A little learning is a dangerous thing they say. But it can be fun.
Take history for example. Followers of Herodotus get to admire the elegance of different theories of historiography. One of which, surely, is that error is not necessarily self-correcting.
Or, put in another context, bad policy seems to breed worse policy, until finally disaster brings forth reformation.
If you’re looking for examples, consider what is still (for historical reasons one hopes) referred to as Britain’s energy market.
For a longish spell at the end of the last century, there was a burst of market-led reformism. Prices were normalised, assets and investment decisions moved to the private sector in a market framework. Productivity benefited.
A less-obvious benefit was that long-standing issues buried in the framework of regulation – coal mining subsidies and the costs of nuclear decommissioning for example – were surfaced transparently and to some degree even dealt with.
But all good (or even mediocre) things come to an end. Often without a formal announcement.
Still, you don’t need the most acute historical understanding to see how signing up to far-reaching and un-costed decarbonisation targets might open the door to government seeking to dictate more and more energy market outcomes, with less and less regard for the long-term cost.
The long-term costs of turning the UK’s energy producers, buyers and distributors into cost-plus contractors are now emerging.
But in their concern for short-term micro-management, Britain’s politicians and bureaucrats perhaps neglected the one thing which everyone agrees they are responsible for: long-term energy security.
As is so often the case, it’s the more baroque consumer-facing policy disasters which get the most visibility. The European energy market has a rich crop of those just now, from dependence on Russia to self-induced nuclear shut down.
But the UK’s stands out for the beauty with which consumer policy achieved all the goals it was designed to avoid.
First, a market-loving Conservative government decided to encourage market competition with lots of new suppliers selling energy bought cheap without the bother of long-term contracts. Because customers might conceivably worry about the security of supply from these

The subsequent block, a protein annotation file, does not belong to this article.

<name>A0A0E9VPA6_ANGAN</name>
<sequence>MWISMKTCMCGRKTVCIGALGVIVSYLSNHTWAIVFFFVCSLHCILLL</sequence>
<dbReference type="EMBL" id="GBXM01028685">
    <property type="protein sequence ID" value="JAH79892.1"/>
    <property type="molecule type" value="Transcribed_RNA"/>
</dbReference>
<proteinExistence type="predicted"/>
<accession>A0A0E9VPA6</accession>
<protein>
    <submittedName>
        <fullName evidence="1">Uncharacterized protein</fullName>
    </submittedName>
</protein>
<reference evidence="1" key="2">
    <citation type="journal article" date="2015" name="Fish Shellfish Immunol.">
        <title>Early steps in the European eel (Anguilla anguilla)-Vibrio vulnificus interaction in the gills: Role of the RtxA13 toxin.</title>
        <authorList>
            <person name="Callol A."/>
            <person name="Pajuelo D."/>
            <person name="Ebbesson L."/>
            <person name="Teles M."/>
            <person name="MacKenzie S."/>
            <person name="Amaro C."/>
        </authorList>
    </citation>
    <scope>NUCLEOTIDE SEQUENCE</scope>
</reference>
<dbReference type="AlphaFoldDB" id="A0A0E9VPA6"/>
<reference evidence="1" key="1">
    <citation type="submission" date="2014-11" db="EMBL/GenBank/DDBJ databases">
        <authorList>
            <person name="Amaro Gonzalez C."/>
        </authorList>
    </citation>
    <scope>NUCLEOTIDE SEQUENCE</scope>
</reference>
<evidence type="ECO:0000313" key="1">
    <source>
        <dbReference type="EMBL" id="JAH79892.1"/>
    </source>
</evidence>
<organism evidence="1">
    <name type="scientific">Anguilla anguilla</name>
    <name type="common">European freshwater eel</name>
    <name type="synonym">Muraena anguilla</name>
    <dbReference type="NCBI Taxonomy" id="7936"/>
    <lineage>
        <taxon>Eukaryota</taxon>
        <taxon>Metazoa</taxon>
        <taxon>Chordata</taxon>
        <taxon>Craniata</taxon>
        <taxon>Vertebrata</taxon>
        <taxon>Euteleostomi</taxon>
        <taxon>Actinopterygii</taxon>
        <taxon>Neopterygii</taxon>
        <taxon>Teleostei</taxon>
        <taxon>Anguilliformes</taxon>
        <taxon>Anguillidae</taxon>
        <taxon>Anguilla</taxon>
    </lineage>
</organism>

dodgy modestly-capitalised outfits, the regulators built in moral hazard by requiring customers to be bailed out by everyone but themselves.
The result, oddly enough in a competitive market, was significant variation in prices.
That was not to be tolerated so another Conservative government brought in a price cap, to stop suppliers charging more than the market rate.
Funny thing those market rates. As global prices went up, the new suppliers went bust and the cost of subsidising their customers pushed up the price cap.
Which had steadily marched from £1200 annually for an average household at the beginning of the year to around £2000 now. And it is expected to be lifted by the regulator to around £3500 at the end of the week.
We all know what the textbook answer is to market disruption of this kind: free up prices to choke off demand and increase supply; identify and compensate the vulnerable with cash (and be happy when they spend it on something other than heating their home at 22 degrees); and remove the constraints on domestic energy production (avoiding those badly-designed windfall profit taxes). All of which is most compatible with a moderate – and stable – carbon tax.
But surprisingly few of the serious folk are saying the obvious.
Students of history might observe that growth in the pool of nuttiness does not have a restraining effect.
Indeed recent coverage in the Financial Times suggest that the nuts are finding encouragement to go further.
So we are not surprised to find that the failings of the contemporary price cap lead to calls for full price control, or better still state allocation of energy to the needy (the Soviet Union developed a working model for this). Even more wacky, that Britain’s last reliable energy supplier (Norway since you ask) should be morally browbeaten into selling gas below the market price because … they are getting too rich. Well the Norwegians have for some time been saying that they have a preference for long-term contracts.
As she takes up her new post, Britain’s likely new PM might bear in mind that in addition to being the father of history, Herodotus was also dubbed the father of lies. It could help avoid the attraction of making bad policy worse. It might even reverse the trend.